The back features Rasputin, and a matroyshka doll pocket.
Then, as penance, I made a Putin pincushion.
[UPDATE: It's just been pointed out to me that, with the pins, he looks like actor Ray Walston as...
How did I come to make crafts featuring a murderous and corrupt dictator who messed with the American elections by fomenting hatred on social media?
Well, in my weak defense, I ordered the fabric in December of 2016, when Russian involvement in the US election wasn't known. At the time, I was also experiencing disorientation from empty nest syndrome - my youngest had just started college on the opposite coast.
Said freshman had surprised us by enrolling in a Russian language class, while writing a mystery novel set in Russia! So suddenly our whole family was thinking and talking a lot about Russia!
Although I've never been there, I've always thought of Russia as a country with many charms, including fascinating and brilliant people, matroyshka dolls, St. Petersburg, chess players, scientists, The Brothers Karamazov, the Bolshoi, and treatment of my direct ancestors in ways that ranged from wonderful (forestry job for a great-grandfather, a medal from a Tsar to my great-great-grandfather), to the murderous (pogroms).
So in learning Russian, my daughter was returning to distant family roots. Even my Poland-born mother studied Russian in grade school; aforementioned great-great-grandfather was fluent, which did a lot to further his illustrious rabbinical career.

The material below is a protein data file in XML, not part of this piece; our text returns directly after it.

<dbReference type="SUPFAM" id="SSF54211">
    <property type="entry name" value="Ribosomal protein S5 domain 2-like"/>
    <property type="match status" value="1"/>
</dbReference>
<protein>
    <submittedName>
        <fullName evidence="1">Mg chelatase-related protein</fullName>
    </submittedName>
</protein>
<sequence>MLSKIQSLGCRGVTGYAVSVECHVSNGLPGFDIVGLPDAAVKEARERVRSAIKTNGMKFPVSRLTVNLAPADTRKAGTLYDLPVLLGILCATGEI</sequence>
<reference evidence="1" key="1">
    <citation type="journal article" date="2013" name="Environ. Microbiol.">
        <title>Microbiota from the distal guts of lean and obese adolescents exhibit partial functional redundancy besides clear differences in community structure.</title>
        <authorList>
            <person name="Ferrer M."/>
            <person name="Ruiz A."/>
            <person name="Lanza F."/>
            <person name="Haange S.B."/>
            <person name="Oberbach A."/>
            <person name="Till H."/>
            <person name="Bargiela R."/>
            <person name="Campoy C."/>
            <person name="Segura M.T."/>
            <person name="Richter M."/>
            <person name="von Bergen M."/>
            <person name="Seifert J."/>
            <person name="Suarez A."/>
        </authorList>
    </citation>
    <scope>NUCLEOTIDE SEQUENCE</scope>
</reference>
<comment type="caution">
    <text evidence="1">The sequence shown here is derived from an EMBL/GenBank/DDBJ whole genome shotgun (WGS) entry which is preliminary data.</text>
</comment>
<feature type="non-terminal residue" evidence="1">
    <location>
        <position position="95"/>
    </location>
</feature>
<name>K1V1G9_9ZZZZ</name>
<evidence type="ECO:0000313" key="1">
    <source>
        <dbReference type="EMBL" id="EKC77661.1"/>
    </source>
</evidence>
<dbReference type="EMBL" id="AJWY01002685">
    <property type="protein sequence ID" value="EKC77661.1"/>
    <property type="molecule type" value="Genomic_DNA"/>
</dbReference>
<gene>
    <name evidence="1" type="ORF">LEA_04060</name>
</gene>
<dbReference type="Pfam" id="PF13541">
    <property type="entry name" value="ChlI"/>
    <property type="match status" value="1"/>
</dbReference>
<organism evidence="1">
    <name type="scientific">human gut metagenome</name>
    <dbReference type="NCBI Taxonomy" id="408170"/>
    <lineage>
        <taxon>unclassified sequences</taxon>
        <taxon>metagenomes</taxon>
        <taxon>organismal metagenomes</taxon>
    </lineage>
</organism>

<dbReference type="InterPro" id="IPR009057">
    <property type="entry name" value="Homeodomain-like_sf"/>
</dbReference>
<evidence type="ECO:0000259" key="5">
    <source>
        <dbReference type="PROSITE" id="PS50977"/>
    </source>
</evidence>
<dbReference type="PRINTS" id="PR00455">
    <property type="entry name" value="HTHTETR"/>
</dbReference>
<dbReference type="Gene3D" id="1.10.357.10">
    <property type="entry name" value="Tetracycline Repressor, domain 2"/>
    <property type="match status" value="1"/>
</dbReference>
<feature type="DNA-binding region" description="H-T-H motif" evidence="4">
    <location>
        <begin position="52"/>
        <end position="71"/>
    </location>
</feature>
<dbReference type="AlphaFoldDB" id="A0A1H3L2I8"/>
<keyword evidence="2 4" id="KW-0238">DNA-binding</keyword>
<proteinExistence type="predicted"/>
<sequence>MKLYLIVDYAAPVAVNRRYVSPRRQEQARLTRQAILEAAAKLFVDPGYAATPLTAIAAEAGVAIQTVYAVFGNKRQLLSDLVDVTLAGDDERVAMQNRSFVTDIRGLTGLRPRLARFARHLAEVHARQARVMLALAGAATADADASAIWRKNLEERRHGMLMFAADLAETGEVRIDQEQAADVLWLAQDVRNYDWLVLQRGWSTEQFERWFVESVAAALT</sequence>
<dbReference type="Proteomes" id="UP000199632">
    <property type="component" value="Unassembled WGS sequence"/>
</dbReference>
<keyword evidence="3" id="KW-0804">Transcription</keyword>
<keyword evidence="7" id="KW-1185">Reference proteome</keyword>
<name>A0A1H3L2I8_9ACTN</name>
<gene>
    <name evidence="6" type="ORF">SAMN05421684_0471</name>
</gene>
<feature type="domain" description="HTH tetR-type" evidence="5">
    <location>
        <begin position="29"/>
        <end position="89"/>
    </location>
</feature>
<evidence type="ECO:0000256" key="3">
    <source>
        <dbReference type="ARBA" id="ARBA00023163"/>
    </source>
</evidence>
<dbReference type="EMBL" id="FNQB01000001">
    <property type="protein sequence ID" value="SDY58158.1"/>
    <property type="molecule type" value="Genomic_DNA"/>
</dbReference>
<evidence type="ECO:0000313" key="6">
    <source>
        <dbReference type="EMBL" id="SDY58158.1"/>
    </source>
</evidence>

Thus, in December, when the custom printer Spoonflower (no financial affiliation!) offered a two-for-one fat-quarter sale, I had Russia on my mind, and my daughter was home for the break. We decided to make her an ironic Russian-themed tote bag. She approved the fabrics. I bought the following four for the price of two (which came out to a little over $5 each! Such a deal!)
First, delightful matroyshka doll fabric by Scottish designer Kelly Legg of Floramoon Designs. The word means "doll". Find it on Spoonflower here.here.
here. Is this fabric sexist? Does it pose an interesting question: What if Putin had been born a woman? Arguably!
And speaking of awful people, for the fourth fabric, my daughter approved "Rasputin frames," by Peter Krueger, sold here.
I had a little fabric leftover, and of course began brainstorming what I could do with it. Putin is not cuddly, so no Putin pillow. But how about a Putin pincushion? This fabric has fascinating mirror images that surround each figure. So I started with this scrap:
I tried to distribute the stuffing so more of it backed the figure, and less the background.
Next, I stitched up the hole with a needle and white thread. Seized an embroidery needle and red floss. Did a line of straight stitching along the figure on the front....
And before long, it was done, front...
That's blood on his hands
OK, to totally assuage my guilt, I just made a donation to the Reporters Committee for Freedom of the Press, and I urge you to do the same, whether you make accessories out of Putin fabric or not.
My tutorial for making a bundle-able bag out of any kind of fabric, tasteful or not, is outlined here.
UPDATE: By the way, Spoonflower fabrics can also be ordered as gift wrap. Can you imagine wrapping a present in the Putin or Rasputin fabrics above?